Spring Allergy Season is Here

Understand and manage your symptoms

Even before warmer days return, spring allergy season is under way. Trees, grasses and weeds have begun releasing pollen into the air as part of their reproductive process, while mold releases tiny spores that ride air currents. Understanding allergies can help you prevent and manage the discomfort.

 

A Cold or an Allergy?

According to Dr. Michael Ankin, Vice President of Medical Affairs and Chief Medical Officer at Northwestern Lake Forest Hospital, “If it’s a serious allergy, there’s frequent nose rubbing and eye watering, and eczema sometimes. If you or your child has a cold, you’ll know it. People usually don’t have colds that last more than two weeks.”

Allergies, on the other hand are seasonal, relatively predictable, and can last for much longer. “There’s grass in April and May, a short hiatus in June, ragweed in August and mold year-round, says Dr. Ankin.

“With a true allergy, people produce antibodies called Immunoglobulin E (IgE). So for many people it’s a genetic pre-disposition. Whereas someone who gets a rash or other outcomes may just have a sensitivity and not a true allergy.”

In fact, in people with allergies, the immune system makes IgE antibodies to protect itself against harmless substances. When the body encounters this substance — whether it’s pollen, animal hair or a food — these antibodies attach to it and trigger cells that release chemicals like histamine that cause runny nose, itchy eyes and sneezing. In other words, with allergies, the immune system that’s meant to protect us is being overprotective.

 

The Asthma Connection

Like colds and allergies, asthma has no known cure and one can experience similar nose and throat discomfort. However, asthma, which affects 22 million people in the United States, is considered a chronic lung disease rather than a cold virus or an allergy. Asthma sufferers have inflamed airways that cause recurring periods of wheezing, chest tightness, shortness of breath, coughing and mucus.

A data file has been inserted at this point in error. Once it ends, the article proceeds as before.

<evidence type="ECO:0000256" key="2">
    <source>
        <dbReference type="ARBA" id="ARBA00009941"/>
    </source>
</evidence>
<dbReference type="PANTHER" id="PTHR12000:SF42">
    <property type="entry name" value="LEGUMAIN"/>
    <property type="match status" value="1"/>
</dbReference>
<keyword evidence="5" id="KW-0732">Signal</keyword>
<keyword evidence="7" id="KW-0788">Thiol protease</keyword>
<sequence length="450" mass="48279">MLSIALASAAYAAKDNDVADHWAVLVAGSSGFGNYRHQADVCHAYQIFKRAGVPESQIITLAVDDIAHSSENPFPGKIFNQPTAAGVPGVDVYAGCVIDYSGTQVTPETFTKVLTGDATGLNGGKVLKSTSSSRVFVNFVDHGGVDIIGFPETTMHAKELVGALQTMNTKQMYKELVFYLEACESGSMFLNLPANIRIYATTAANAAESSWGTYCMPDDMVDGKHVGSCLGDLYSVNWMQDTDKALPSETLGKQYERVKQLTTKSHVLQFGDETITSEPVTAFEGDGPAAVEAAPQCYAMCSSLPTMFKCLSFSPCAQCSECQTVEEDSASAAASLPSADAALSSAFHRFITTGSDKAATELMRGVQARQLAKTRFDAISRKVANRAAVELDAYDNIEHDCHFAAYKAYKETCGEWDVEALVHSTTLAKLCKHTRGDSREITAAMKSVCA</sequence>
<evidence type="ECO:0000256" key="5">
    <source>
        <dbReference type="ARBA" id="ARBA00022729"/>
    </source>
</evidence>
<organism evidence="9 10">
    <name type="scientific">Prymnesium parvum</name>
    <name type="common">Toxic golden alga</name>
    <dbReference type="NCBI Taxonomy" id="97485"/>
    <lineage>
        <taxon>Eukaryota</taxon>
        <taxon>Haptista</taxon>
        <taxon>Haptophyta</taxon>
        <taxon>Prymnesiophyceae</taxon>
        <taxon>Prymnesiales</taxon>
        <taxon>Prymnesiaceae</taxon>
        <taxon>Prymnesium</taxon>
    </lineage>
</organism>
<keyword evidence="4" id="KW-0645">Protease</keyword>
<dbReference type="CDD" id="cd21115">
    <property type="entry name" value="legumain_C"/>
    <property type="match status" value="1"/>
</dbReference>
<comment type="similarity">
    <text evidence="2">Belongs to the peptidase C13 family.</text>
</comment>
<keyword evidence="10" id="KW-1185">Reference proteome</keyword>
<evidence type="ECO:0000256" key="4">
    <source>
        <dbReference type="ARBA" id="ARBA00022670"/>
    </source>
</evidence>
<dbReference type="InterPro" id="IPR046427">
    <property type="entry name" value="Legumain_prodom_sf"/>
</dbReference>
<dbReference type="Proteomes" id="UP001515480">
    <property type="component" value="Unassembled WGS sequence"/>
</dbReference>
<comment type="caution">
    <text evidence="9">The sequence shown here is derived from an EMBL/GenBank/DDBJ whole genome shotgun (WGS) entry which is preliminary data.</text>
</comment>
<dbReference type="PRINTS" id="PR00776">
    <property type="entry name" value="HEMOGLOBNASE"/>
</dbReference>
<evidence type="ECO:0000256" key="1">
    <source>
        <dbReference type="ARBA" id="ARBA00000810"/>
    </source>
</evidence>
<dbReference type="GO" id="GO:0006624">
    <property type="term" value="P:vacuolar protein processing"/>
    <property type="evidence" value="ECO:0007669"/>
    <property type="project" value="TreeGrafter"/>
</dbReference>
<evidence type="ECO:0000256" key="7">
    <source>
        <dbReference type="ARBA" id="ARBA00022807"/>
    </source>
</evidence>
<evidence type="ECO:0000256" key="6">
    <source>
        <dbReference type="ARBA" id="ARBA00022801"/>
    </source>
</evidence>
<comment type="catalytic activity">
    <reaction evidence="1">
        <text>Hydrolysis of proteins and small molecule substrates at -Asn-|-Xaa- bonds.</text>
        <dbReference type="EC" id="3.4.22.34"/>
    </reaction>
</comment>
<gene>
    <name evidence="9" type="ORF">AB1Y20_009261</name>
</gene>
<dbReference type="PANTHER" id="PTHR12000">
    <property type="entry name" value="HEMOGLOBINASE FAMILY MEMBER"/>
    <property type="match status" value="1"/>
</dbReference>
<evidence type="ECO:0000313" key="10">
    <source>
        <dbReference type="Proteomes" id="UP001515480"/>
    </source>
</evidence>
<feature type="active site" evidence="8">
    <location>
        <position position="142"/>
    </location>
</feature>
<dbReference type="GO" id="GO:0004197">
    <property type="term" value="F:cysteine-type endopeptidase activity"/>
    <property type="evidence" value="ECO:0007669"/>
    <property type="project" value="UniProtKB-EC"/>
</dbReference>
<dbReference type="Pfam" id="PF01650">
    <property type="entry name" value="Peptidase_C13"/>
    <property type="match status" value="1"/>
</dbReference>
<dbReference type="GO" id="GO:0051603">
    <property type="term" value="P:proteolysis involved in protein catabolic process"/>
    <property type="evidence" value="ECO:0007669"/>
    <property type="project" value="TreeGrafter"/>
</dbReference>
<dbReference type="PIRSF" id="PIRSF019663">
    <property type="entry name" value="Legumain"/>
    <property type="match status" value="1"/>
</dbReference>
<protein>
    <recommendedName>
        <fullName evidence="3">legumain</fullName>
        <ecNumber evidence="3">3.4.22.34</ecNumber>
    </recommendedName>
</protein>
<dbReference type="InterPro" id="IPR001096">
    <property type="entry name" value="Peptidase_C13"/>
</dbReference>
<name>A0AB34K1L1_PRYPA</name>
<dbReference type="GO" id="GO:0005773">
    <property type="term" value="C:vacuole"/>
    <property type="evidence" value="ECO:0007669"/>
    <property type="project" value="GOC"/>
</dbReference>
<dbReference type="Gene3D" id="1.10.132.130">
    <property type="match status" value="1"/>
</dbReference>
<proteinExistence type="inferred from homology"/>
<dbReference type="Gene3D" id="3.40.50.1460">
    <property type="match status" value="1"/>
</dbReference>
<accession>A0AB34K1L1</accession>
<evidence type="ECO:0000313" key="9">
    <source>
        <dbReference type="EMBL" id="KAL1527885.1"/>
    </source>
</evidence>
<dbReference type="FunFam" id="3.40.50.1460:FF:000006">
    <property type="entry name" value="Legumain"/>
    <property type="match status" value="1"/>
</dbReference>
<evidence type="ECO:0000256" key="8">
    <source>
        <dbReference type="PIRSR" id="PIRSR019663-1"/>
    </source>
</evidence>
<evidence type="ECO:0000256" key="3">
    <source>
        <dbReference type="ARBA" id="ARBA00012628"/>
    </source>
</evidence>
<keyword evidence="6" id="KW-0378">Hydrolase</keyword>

“We’ve conducted research on asthma, hay fever and other allergies. We know that asthma is an illness that has some allergic triggers, but some asthma sufferers have no allergic component,” explains Dr. Ankin. “If you have hay fever, you’re not necessarily going to get asthma. There are some commonalities, but no one knows the connections yet.”

To make matters worse, a steady stream of new medications and toxins can confuse our bodies. According to Dr. Ankin, aspirin is just one example. “Some people are allergic to aspirin. On the other hand, there are a lot of chemicals in our food that can confuse our immune system. To your system, a dye or a chemical can look like an aspirin. “

 

Take Action Against Allergies

If you have a runny nose and itchy eyes during the spring, it’s a good bet that you have a seasonal allergy. You can help you physician make the best diagnosis if you keep track of when and where you get symptoms. Your history may be a stronger indication than any physical evidence.

And if you suspect your child has an allergy, your first stop should be a pediatrician, says Dr. Ankin: “They’re very well versed in allergies and can make a determination. The primary reason for seeing an allergist is immunotherapy, a series of allergy shots. But there are other options to explore first.”

“One philosophy is to simply avoid the pollen. It’s hard to avoid the outdoors for long periods. But if a person is really distressed, temporarily staying indoors is best. With allergies, the more it happens, the less provocation it takes to trigger a reaction,” says Dr. Ankin.

 

The National Institute of Allergy and Infectious Diseases Offers Tips on Managing Seasonal Allergies 

  • Stay indoors on dry windy days and in the morning, when pollen levels are at their highest. Keep windows closed and use an air conditioner. You can find daily pollen, mold and air quality information on most weather Web sites.

  • If you must be outdoors, wear a face mask designed to filter pollen.

  • Do not dry clothing outdoors.

  • Avoid other environmental irritants like insect sprays, tobacco smoke, air pollution, fresh tar or paint.

  • Avoid mowing the grass or doing other yard work, if possible.

  • Consider over-the-counter medications such as antihistamines as a first line of defense. Your physician can recommend or prescribe oral or nasal decongestants or other medications.

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